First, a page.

Thisarticle aims to describe specific geomorphic and environmental problems thatdistressed the inhabitants of Giza and empirical reasoning for the relocationof administration of the fifth Dynasty. The purpose of this geo-archaeological investigation was toexamine Giza’s unique environmental history along with following human andarchitectural consequences.
TheGiza Plateau Mapping Project facilitated a synoptic overview and mappingof the levels and structures for a 6 ha area that became accessible for theauthors. With a program of drillcoring guided by a GPS unit, the authors extracted samples and analyzed them inlaboratories to draw conclusions about the site. Laboratory analysis ofsoils and sediments along with GPMP dating concluded the site was poorly chosen being vulnerable to ahigh-amplitude precipitation anomaly of 120 years, during which mudbrickmeltdown, catastrophic flash floods, and mass-movements destroyed the royalcomplex of mudbrick galleries, workshops and bread-making kilns. Thelaboratory phase of our project included visual study of the drill-coresamples, dry-sieving of 164 sets of eight sieves each, and 186 MagneticSusceptibility samples.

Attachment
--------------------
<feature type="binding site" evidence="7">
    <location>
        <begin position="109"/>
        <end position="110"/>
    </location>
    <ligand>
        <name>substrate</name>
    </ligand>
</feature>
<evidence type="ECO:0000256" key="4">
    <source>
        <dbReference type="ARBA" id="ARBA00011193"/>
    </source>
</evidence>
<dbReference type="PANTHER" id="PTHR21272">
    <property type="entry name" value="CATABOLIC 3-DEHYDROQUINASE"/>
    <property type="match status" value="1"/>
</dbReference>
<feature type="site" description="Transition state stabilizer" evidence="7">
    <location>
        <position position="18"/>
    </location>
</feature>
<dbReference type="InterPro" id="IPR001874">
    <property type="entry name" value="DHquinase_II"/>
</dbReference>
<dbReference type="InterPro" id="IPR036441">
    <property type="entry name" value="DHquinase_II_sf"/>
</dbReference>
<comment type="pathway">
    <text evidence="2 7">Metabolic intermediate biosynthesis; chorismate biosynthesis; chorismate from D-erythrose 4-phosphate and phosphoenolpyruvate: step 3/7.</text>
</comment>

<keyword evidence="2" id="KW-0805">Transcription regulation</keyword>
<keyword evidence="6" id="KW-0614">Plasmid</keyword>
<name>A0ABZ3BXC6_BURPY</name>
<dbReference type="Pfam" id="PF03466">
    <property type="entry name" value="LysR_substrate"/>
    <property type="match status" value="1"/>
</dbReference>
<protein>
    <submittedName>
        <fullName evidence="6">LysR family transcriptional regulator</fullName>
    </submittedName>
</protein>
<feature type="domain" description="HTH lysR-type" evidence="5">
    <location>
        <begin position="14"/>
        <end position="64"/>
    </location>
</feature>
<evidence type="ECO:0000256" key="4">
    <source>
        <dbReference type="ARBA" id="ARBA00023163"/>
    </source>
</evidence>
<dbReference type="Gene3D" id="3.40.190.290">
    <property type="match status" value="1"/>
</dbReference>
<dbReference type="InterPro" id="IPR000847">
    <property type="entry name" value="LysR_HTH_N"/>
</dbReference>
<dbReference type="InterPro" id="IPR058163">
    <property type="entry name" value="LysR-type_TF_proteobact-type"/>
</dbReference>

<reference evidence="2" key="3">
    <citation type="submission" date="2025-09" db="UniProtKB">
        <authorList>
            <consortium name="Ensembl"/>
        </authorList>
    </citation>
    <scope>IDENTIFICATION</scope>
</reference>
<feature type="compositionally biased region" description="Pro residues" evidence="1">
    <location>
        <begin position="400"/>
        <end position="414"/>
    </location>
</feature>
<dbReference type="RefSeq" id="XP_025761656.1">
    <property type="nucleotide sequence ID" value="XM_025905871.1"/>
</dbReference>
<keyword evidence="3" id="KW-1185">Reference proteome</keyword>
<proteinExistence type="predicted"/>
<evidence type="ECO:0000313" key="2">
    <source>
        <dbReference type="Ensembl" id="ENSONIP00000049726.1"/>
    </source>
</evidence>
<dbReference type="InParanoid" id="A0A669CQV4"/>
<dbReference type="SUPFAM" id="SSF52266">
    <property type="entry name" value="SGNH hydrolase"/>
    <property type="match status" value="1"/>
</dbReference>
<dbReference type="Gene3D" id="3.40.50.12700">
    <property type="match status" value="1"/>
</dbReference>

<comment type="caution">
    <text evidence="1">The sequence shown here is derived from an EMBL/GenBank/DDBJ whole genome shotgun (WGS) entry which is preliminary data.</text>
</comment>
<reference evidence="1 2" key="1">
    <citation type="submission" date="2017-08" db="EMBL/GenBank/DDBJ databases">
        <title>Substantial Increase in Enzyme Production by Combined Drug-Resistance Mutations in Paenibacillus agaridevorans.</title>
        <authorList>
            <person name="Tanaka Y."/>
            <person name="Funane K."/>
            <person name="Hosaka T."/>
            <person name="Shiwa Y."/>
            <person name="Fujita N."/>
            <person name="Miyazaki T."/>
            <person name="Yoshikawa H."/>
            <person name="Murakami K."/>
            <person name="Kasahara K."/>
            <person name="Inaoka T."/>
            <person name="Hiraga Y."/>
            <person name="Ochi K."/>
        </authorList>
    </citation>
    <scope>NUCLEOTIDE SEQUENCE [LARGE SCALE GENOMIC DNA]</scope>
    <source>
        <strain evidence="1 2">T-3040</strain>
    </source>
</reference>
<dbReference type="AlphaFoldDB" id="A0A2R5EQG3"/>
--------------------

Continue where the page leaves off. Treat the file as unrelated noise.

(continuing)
Laboratory analysis of soils and sediments along withcarbon dating by the team concluded “Galleries” had been built over Wadideposits, but were repeatedly destroyed and rebuilt with changing methods inthe wake of stream erosion, mudbrick meltdown, and mass movements during thelife of Giza under the reign of Menkaure. Geoarchaeology can also providecritical context, practical clues, and greater meaning for archaeologicalsurveys and excavations. This analytical review illustrates the underlyingrationale of a subfield archaeology that has great potential forinterdisciplinary understanding as the stratigraphic profile created by theauthors consequently allow archaeologists to better locate ancient cities and artifacts and estimate by thequality of soil how “prehistoric” they are.